St. Simons Island Light is a beautiful lighthouse. Located on the southern tip of the island, its light warns ships of the many dangerous sandbars inherent to the area. The lighthouse is on the eastern coast of the United States, just an hour north of Jacksonville, Florida.
St. Simons Lighthouse Stands
Now the site of a museum, this bright, one-hundred-and-four-foot lighthouse was the brainchild of a southern landowner named John Couper. He wanted the government to install a lighthouse to facilitate trading that would boost the local economy. In March of 1804, Congress allotted $7,000 toward the building expenses of the lighthouse. John Couper gave up four acres of his land, for which he was compensated $1, and the work began.
Who Built St. Simons Light?
A man from Massachusetts named James Gould constructed the original 75-foot high structure in 1810. James Gould was hired as the first keeper and made a go of it with his workforce. He and his workers simultaneously maintained a cotton plantation and ran the lighthouse keeping sea traffic safe. This original lighthouse had a base as wide as 25-feet with extremely thick walls. The top of the lighthouse narrowed to 10-feet wide. The first light emanated from an oil lantern that was hung 10-feet high at the top of the tower. James Gould built the lighthouse using tabby. This concrete-like material is made from burned oyster shells which create lime. After it is mixed with water, sand, and ash, it is a suitable building material.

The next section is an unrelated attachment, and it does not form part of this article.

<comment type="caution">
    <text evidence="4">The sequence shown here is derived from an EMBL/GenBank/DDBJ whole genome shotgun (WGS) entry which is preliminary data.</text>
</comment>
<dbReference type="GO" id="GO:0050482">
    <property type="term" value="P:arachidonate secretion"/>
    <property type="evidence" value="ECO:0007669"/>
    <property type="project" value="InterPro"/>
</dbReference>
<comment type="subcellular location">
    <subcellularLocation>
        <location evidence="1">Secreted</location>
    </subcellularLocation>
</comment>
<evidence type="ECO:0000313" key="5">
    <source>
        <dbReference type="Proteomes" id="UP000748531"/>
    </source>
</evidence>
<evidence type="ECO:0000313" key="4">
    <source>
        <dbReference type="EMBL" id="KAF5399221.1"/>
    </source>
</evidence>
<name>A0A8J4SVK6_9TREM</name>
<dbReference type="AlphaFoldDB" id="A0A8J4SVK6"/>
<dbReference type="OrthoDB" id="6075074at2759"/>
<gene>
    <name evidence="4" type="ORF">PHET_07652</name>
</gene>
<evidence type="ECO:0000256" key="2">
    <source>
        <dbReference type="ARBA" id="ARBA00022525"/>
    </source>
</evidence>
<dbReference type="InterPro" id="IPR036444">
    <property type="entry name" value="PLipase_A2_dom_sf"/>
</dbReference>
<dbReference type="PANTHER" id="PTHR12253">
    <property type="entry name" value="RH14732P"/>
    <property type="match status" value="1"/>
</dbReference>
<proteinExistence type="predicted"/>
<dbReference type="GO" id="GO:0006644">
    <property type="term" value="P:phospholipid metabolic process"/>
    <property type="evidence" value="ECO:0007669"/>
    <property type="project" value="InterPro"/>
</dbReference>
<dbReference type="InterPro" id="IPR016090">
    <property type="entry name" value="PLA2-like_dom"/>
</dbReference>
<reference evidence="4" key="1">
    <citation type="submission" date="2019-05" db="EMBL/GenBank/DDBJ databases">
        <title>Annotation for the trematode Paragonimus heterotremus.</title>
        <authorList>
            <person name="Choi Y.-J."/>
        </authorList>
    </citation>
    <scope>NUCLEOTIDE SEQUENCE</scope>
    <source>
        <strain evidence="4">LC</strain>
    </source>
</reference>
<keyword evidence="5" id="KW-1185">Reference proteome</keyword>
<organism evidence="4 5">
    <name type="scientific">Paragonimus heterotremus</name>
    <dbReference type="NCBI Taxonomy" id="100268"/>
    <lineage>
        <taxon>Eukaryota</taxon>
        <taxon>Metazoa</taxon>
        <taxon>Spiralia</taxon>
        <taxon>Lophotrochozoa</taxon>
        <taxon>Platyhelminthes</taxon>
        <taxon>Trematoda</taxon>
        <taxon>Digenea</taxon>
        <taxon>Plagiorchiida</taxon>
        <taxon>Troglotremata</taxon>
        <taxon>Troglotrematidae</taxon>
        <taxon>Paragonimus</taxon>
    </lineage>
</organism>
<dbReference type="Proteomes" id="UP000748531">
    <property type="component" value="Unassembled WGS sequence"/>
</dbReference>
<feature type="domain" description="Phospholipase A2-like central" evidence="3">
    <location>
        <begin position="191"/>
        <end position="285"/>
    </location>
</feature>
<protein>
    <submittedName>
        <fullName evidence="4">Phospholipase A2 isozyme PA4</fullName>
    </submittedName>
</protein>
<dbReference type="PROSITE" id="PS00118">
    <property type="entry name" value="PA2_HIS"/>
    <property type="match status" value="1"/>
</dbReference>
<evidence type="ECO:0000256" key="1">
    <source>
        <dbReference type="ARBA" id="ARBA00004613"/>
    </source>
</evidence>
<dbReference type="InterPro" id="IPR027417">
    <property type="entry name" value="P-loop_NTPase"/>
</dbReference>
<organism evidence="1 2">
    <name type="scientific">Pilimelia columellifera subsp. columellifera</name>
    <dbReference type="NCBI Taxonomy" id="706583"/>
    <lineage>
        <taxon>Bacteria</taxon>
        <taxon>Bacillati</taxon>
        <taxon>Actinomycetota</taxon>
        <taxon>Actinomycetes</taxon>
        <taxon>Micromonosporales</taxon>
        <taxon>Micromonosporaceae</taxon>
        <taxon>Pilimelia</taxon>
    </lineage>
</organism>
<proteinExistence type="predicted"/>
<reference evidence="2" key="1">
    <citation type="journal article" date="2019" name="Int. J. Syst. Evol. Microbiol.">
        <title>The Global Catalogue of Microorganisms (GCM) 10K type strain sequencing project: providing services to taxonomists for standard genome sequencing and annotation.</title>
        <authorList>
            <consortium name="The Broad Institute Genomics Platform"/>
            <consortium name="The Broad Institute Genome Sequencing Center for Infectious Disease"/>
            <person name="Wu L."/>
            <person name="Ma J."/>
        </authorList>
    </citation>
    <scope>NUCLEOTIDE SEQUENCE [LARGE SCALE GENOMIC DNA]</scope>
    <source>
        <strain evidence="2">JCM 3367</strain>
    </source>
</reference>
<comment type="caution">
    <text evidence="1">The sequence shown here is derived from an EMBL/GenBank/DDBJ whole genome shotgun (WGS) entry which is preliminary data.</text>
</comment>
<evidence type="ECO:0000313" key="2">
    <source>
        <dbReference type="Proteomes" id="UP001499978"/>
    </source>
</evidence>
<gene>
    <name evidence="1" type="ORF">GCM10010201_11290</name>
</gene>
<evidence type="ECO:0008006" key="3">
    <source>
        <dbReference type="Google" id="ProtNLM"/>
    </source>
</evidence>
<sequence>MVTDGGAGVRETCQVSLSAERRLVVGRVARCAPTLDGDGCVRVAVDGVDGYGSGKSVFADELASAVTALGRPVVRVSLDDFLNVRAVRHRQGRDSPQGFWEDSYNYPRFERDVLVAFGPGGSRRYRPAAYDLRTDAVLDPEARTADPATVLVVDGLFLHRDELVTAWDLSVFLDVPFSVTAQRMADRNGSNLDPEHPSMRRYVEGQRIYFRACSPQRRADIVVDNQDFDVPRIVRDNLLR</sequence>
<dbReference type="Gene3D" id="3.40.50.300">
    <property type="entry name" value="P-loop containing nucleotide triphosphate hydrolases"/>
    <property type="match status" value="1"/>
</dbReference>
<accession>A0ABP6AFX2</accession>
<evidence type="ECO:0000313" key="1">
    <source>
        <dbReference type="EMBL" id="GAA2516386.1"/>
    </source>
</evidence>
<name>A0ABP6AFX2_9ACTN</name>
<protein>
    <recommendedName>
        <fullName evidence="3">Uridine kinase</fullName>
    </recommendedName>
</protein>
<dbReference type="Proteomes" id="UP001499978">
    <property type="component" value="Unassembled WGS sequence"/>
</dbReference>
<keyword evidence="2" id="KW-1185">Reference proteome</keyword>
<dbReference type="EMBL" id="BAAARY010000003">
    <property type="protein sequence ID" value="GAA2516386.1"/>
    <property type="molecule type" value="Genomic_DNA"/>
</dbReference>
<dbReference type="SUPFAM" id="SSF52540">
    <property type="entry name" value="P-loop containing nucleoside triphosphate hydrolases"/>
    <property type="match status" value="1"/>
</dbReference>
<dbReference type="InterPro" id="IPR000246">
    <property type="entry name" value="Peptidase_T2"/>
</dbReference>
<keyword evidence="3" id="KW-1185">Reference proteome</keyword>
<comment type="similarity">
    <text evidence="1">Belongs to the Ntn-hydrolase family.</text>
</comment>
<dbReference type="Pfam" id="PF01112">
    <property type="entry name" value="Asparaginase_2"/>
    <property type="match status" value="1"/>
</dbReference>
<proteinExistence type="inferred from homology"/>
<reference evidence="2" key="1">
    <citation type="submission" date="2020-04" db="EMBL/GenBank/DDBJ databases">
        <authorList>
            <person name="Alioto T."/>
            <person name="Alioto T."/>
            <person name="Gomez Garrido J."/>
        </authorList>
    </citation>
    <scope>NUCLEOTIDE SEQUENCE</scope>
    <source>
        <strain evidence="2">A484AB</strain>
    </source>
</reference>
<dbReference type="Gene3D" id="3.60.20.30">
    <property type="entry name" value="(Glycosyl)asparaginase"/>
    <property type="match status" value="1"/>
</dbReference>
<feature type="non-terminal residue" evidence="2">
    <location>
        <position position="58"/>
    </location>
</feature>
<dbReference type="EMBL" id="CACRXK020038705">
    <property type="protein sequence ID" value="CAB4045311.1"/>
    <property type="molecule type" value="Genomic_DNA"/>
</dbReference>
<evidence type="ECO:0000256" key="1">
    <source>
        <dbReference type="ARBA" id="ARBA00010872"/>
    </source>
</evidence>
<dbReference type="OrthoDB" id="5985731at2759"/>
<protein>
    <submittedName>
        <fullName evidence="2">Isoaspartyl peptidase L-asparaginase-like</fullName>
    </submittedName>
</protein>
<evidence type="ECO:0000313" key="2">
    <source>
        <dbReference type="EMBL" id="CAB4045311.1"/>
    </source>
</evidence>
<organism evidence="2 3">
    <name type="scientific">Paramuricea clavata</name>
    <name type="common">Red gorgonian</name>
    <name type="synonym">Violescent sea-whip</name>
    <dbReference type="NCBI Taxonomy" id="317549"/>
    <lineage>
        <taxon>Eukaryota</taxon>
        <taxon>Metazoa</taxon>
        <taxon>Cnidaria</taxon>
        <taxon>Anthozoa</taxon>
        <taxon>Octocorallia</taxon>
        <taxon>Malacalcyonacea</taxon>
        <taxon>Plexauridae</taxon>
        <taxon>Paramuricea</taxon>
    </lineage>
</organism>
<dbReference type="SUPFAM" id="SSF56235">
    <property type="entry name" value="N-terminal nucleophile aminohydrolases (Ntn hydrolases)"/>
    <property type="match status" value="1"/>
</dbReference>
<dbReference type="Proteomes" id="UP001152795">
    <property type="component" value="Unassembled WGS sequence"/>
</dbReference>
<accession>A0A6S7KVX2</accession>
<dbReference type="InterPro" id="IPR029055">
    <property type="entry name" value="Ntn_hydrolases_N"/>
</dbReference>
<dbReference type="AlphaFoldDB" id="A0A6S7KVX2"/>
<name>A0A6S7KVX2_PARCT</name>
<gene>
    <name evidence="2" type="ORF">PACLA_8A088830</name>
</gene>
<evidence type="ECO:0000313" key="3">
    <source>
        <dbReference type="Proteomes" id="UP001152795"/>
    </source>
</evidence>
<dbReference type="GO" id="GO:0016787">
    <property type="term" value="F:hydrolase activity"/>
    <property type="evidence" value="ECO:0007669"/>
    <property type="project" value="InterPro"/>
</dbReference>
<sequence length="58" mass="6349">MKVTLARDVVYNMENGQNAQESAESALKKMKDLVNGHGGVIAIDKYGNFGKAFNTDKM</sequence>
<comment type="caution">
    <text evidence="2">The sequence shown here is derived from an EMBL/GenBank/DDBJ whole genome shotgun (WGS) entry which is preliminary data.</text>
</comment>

Is the Current Lighthouse the Original?
Sadly the original historic lighthouse was destroyed during the American Civil War. The Fresnel Lens, which was fabricated in France, was supposedly dismantled prior to the destruction of the tower. The lens has never been found. A modern lighthouse was constructed on the site in 1872. This is the 104-foot grey brick structure you see today. Along with the Keeper’s House, it is a museum showing what life would have been like as a lighthouse keeper. Another Fresnel Lens was ordered from France in 1872 and is the light that is housed in the tower. This light currently serves as an Active Aid to Navigation and is maintained by the U.S. Coast Guard Auxiliary.
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